Published Humanitas, Volume XVI, No. 2, 2003

The order and harmony of the universe could be much more easily reconciled with the iniquity of nature (incomprehensible natural calamities) if we were to accept without thought that the universe is accidental and not something responding to a deliberate creative project. The exercise of free will, however, is possible only in the presence of a certain measure of indeterminacy, and this necessarily entails the possibility of unpredictable disaster. It follows, then, in the light of the Anthropic Principle, that, if man is to exist as a subject endowed with free will, the iniquity of nature, pain and suffering must also exist. The latter, it will be argued, are profoundly related to free will, not only because they may stem from an evil use of it, but also because they are the sine qua non for its very existence.


In addition to the evil directly due to human perversity, we also witness the cruelty of nature. In addition to the victims of the ravages of war, we see those afflicted by the violence of hurricanes and earthquakes, or by the malignant nature of innumerable diseases. And it is by no means so easy for the rational mind to accept the many faces of nature itself, the beauty and order of which, according to many, are the expression of a creative divinity.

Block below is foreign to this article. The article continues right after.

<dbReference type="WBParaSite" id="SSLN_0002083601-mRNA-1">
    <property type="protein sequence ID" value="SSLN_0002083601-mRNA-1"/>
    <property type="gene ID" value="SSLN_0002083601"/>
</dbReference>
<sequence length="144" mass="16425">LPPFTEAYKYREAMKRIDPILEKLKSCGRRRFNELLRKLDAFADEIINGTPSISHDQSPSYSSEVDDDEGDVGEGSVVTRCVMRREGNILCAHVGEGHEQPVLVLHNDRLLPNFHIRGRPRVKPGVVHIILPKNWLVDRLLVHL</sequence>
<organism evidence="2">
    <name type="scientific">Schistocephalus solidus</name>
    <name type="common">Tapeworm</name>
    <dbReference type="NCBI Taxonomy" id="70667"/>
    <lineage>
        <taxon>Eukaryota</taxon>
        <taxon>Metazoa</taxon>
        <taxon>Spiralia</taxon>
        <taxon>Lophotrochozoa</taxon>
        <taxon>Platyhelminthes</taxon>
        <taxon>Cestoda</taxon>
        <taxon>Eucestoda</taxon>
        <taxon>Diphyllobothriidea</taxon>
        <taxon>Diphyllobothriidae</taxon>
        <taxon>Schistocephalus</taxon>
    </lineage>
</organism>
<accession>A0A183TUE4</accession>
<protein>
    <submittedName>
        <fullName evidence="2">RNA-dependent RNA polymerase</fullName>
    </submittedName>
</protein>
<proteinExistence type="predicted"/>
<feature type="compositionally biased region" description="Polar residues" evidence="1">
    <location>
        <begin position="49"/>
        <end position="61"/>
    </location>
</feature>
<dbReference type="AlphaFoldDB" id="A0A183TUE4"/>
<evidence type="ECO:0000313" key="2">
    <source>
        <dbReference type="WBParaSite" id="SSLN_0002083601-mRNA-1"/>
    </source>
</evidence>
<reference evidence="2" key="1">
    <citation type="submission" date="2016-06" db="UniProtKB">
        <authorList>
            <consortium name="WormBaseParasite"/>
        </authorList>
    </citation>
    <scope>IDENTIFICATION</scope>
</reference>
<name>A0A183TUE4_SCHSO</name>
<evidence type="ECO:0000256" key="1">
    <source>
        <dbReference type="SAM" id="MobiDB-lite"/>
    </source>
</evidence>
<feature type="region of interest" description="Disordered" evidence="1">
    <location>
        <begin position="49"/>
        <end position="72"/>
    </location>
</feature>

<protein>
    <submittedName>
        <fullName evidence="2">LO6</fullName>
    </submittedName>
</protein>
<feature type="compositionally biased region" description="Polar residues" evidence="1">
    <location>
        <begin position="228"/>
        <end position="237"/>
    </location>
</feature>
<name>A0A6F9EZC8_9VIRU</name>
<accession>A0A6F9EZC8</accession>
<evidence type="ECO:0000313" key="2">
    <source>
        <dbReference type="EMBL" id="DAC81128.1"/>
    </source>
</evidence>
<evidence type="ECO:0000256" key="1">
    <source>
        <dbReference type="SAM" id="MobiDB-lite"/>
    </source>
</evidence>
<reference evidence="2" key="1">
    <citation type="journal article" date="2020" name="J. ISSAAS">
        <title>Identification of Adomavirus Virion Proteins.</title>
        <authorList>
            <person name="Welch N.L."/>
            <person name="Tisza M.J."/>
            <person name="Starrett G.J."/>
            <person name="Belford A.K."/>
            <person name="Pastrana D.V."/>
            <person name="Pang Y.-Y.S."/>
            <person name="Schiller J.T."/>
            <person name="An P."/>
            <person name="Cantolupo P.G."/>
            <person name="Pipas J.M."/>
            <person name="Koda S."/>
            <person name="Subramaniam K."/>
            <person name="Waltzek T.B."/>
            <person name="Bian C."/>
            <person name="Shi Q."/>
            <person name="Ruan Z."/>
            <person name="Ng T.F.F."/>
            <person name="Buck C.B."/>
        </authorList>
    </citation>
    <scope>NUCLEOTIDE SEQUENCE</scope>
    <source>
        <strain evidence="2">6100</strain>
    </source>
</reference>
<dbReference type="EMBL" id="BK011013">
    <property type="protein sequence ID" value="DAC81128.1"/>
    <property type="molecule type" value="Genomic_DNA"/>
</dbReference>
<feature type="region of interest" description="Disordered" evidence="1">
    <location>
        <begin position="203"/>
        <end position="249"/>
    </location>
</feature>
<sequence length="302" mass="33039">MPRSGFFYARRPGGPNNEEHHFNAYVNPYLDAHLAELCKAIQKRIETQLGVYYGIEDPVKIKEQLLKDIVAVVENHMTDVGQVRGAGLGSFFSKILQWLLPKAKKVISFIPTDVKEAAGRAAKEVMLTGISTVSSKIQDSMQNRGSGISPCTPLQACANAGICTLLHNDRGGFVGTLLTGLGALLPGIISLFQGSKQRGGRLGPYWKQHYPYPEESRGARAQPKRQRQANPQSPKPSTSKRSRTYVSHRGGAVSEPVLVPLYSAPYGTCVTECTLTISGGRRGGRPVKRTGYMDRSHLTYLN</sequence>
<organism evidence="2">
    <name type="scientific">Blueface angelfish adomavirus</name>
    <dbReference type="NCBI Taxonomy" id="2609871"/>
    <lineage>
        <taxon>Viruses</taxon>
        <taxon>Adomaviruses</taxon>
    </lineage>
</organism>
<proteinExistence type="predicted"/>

Unquestionably, the harmony of the universe requires the changing of its parts, and St. Augustine identifies the fundamental human limitation of being confined to a temporal existence as the metaphysical root of all evil. But St. Augustine himself, when recounting the death of Tagaste’s twenty-year-old friend, expresses desperation and an inability to attribute any meaning to it.

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